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Title Nature and Laterality of Motor Symptoms in Parkinson's Disease and Relationships to Cognitive Profile
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University/Publisher University of Washington
Abstract Previous research suggested that the nature (bradykinesia, rigidity, or tremor) and laterality (left or right-sided) of motor symptoms in Parkinson's disease (PD) are related to cognitive-linguistic profile later in the progression of the disease. Approximately 600 individuals with PD recruited through the Pacific Northwest Udall Center (PANUC) PD Registry were considered for participation. Individuals completed a neuropsychological test battery that assessed language, memory, visuospatial function, and executive function. Three logistic regression models using the same set of input variables were run: a binomial model comparing left versus right side of onset, a binomial model comparing the type of onset symptom, and a multinomial model comparing the right onset group with tremor as the predominant symptom against the three other subgroups defined by laterality and symptom type. In all three regression models, the selected cognitive variables were regressed on subgroups determined by laterality and nature of initial motor symptoms. These subgroups were left bradykinesia/rigidity onset (L-B/RO), left tremor onset (L-TO), right bradykinesia/rigidity onset (R-B/RO), and right tremor onset (R-TO). Chi squared tests revealed that the four subgroups were equivalent with respect to sex, years of education, disease duration and disease severity. Groups were significantly different with respect to age at initial neuropsychological testing, age at disease onset, and Geriatric Depression Scale total score, and these variables were entered as covariates in the regression. Overall, the regression models did not significantly differentiate the left-onset group from the right-onset group or the tremor group from the bradykinesia/rigidity group. However, the regression model with subgroups based on the combination of laterality and symptom type was found to significantly differentiate the L-TO, L-B/RO and R-B/RO subgroups from the R-TO subgroup. This finding suggests that the interaction of laterality at disease onset and nature of motor symptoms is significantly associated with the cognitive-linguistic profile of individuals with PD.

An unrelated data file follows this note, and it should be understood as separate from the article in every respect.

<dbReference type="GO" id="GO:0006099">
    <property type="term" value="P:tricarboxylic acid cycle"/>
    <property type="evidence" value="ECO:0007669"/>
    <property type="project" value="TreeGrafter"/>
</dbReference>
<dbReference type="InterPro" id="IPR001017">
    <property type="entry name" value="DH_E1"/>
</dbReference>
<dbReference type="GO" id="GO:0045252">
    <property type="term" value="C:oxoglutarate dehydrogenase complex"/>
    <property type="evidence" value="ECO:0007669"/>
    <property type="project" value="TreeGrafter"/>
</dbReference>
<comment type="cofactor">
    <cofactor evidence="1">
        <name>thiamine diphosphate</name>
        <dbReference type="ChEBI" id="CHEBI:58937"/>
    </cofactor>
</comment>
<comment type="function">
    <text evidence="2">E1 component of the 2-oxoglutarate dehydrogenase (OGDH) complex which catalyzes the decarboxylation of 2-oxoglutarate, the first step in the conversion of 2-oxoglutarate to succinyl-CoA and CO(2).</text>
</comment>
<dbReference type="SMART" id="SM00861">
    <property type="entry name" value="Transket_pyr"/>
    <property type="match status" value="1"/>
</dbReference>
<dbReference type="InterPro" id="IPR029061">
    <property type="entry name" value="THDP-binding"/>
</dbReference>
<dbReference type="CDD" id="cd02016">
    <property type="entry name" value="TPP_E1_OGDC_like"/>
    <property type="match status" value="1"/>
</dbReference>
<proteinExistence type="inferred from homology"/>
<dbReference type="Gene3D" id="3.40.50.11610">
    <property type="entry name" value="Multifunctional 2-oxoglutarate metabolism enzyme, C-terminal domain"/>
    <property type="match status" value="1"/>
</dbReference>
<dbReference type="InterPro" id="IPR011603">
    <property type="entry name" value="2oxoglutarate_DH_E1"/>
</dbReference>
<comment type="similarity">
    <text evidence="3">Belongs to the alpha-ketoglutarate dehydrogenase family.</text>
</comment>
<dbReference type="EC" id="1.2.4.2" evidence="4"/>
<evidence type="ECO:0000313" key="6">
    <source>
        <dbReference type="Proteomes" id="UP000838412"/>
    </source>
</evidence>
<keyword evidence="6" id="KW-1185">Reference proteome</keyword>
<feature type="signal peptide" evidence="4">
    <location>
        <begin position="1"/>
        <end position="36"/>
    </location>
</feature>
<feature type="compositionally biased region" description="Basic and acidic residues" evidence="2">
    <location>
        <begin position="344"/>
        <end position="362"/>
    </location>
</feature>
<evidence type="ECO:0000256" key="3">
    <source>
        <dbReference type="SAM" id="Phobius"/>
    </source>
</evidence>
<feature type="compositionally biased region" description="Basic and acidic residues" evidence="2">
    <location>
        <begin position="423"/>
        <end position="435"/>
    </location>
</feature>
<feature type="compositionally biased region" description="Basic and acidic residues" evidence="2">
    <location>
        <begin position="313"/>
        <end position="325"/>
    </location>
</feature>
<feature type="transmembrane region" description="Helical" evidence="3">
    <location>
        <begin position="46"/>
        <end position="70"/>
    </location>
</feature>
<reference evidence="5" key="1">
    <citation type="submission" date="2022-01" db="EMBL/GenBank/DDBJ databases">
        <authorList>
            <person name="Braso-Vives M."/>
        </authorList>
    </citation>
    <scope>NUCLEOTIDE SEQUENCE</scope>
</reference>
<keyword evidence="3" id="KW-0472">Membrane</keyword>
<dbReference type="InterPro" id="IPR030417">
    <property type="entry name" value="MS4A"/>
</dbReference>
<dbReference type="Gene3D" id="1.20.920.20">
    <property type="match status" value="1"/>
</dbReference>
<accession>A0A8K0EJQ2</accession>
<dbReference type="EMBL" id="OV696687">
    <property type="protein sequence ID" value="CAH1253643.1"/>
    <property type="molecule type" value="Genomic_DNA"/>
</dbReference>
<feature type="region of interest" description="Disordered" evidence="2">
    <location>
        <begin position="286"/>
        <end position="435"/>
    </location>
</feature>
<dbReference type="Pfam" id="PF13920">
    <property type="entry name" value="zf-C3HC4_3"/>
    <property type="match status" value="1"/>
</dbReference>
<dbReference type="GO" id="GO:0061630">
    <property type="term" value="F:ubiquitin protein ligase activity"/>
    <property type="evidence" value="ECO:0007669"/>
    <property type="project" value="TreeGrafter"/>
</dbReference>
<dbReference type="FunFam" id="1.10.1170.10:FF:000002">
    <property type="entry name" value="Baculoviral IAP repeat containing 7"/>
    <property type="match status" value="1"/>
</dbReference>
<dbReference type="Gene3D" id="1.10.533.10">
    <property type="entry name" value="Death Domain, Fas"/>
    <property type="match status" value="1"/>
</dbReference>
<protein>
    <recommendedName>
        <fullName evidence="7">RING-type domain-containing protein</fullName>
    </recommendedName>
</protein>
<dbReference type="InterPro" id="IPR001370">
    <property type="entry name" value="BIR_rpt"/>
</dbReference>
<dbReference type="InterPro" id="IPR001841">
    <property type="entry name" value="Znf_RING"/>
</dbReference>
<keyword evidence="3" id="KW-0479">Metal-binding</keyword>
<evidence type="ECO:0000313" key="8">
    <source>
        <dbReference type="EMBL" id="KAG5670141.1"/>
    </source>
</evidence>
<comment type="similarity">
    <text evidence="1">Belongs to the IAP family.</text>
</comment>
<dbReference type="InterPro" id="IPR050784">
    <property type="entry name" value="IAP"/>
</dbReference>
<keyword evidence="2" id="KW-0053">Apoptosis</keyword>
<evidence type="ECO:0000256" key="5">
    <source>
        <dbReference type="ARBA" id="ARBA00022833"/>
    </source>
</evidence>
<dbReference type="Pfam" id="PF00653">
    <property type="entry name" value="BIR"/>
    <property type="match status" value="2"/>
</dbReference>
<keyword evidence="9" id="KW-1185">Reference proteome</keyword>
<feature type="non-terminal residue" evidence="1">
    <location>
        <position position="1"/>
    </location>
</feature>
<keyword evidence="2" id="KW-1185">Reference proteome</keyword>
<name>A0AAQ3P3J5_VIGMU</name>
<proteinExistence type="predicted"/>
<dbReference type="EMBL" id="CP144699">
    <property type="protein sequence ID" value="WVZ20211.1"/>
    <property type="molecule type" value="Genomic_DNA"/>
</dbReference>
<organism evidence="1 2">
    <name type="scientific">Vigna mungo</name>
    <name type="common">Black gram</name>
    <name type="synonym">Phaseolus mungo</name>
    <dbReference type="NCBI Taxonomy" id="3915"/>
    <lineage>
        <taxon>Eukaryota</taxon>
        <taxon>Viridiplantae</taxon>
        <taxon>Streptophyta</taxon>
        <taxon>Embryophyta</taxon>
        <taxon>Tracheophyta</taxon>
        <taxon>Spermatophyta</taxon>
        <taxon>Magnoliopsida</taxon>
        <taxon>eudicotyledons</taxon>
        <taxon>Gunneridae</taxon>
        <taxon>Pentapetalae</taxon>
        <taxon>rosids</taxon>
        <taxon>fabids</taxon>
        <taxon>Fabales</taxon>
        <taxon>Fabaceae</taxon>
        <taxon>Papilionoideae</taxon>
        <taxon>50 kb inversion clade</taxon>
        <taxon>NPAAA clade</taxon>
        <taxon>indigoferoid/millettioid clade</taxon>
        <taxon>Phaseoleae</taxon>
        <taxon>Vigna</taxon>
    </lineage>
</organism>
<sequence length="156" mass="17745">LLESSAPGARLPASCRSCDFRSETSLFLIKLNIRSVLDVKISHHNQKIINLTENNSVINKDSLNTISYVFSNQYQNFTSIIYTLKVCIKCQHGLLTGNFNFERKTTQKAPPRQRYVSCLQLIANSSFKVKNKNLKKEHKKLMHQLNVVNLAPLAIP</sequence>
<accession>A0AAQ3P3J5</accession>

Subjects/Keywords bradykinesia; cognitive; laterality; motor symptoms; Parkinson's disease; tremor; Speech therapy; Speech
Contributors Spencer, Kristie (advisor)
Language en
Rights Copyright is held by the individual authors.
Country of Publication us
Record ID handle:1773/21837
Repository washington
Date Retrieved
Date Indexed 2020-01-07
Issued Date 2013-02-25 00:00:00
Note [] Thesis (Master's) – University of Washington, 2012;

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…the issue of symptom laterality and its relationship to cognition will be reviewed, followed by the interaction of symptom nature and laterality. Finally, an overview of the cognitive-linguistic deficits associated with PD will be provided. Nature…

…tremor in the head and neck area may cause a tremulous vocal quality in speech tasks such as vowel prolongation (Duffy, 2005). A second hallmark motor symptom of PD is bradykinesia, or slowness of movement. Berardelli and colleagues (2001…

…insufficiency (e.g., monopitch, monoloudness, reduced stress) in the speech of some individuals with PD (Duffy, 2005). 3 The third primary motor symptom of PD is rigidity. Clinically, this stiffness results in resistance when an…

…to common patient reports of drooling, dysphagia, and speech difficulties, such as inappropriate silences (Duffy, 2005). The final cardinal motor symptom, postural instability, commonly occurs following the onset of other motor symptoms and…

…of motor 6 symptom onset, this association becomes clouded when laterality of symptom presentation is considered. Laterality of motor symptoms and cognition in individuals with Parkinson’s disease Individuals with PD often do not experience motor…

…performance on a neuropsychological test battery designed to measure executive function, memory, working memory, attention, and visuospatial processing. 8 Numerous studies have investigated the relationship between laterality of symptoms and specific…

…evidence exists concerning differences in executive function impairment based on laterality of motor symptoms. 9 With respect to attention, 11/14 studies reviewed in the Verreyt et al. (2011) review found no difference between L-PD and R-PD…

…differences based on motor symptom laterality exist mainly in the spatial domain. Research has found that the basal ganglia- thalamo-frontal pathways have a large effect on memory function (Middleton & Strick, 2000). Dopamine depletion in the basal…

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